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Inspiring and Supporting Photographers of Australian Birds

Australian Spotted Crake

Australian Spotted Crake (Image ID 46177)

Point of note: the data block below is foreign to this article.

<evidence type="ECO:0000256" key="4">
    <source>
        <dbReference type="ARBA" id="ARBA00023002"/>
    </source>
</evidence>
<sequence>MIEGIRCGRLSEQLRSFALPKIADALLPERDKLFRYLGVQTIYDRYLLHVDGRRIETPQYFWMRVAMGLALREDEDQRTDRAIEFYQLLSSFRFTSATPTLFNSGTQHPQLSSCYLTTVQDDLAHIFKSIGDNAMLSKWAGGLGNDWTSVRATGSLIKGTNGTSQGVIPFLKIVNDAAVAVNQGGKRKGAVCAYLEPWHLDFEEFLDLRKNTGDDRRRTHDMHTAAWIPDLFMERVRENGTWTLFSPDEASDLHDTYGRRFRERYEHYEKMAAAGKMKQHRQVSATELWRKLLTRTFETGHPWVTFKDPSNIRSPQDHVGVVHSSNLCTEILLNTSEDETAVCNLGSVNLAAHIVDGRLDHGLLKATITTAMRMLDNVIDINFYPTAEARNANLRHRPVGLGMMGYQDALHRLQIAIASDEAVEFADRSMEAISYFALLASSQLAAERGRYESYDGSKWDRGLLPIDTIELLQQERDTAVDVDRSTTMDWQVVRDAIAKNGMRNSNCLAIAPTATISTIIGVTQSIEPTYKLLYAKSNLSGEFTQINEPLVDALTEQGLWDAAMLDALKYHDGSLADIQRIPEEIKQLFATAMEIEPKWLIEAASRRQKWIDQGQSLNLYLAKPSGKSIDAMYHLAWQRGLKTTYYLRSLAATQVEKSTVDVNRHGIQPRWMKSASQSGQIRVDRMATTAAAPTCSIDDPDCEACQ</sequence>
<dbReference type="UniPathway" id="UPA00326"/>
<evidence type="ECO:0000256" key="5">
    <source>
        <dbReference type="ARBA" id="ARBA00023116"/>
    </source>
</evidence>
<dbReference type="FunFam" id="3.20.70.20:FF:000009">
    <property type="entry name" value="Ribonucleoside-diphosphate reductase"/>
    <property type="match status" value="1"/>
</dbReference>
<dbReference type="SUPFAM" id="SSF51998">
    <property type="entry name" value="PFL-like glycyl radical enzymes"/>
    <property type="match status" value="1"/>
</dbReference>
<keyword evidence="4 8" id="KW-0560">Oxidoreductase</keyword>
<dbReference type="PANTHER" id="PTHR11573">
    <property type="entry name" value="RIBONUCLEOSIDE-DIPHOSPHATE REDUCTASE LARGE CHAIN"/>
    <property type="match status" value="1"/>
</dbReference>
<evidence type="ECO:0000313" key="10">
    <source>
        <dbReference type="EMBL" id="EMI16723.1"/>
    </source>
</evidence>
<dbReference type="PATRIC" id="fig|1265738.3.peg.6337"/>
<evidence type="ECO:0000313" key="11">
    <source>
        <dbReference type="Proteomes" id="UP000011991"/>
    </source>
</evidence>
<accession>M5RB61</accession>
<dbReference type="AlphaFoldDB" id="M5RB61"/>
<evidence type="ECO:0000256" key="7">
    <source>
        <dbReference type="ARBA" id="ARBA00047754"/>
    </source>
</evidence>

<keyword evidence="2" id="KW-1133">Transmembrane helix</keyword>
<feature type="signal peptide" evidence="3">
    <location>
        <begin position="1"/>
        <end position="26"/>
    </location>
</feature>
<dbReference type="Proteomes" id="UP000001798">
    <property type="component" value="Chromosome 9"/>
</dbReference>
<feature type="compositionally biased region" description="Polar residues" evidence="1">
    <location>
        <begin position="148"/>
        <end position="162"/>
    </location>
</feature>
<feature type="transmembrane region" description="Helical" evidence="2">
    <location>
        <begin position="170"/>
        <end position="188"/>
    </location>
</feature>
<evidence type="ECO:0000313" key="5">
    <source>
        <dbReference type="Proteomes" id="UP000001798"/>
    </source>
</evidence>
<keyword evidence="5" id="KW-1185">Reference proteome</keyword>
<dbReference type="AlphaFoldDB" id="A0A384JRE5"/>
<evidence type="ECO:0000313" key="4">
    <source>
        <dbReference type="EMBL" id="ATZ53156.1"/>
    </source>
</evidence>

CommentNever having seen a Crake before and having read in Tim Dolby and Rohan Clarke’s ”Finding Australian Birds” that Crakes are to be found “skulking along muddy edges in close proximity to reedbeds and saltmarsh” at Werribee Treatment Plant, and also being advised that dawn was the best time to sight them, I made the effort to get up well before dawn (not too hard being more of a lark than an owl, biorhythmically speaking) and spent the best part of a morning scouring the edges of the T-Section Lagoon and the Spit next to the Western Lagoon in the hope of sighting one of these famously shy and elusive birds. All to no avail. No Spotted spotted. By midday I had made my way, Crake-less, to the Little River Bird Hide for lunch and some shore bird observation. I was just walking back to my car when I noticed out of the corner of my eye some barely perceptible movement in coastal shrub next to a saline pool. I very gingerly and carefully took a closer look and there it was: my first Crake, a Spotted Crake according to my bird guide, with its white spots on brown upper-parts, red eye, and barred flanks. All birds have their own special beauty, especially so when you see them for the first time, and this one was no exception. Its grey blue front, spotted cloak, and intense look, all seemed of a piece with the surrounding water and reflected saltbush foliage. Monet had his lilies. I have my Crake.
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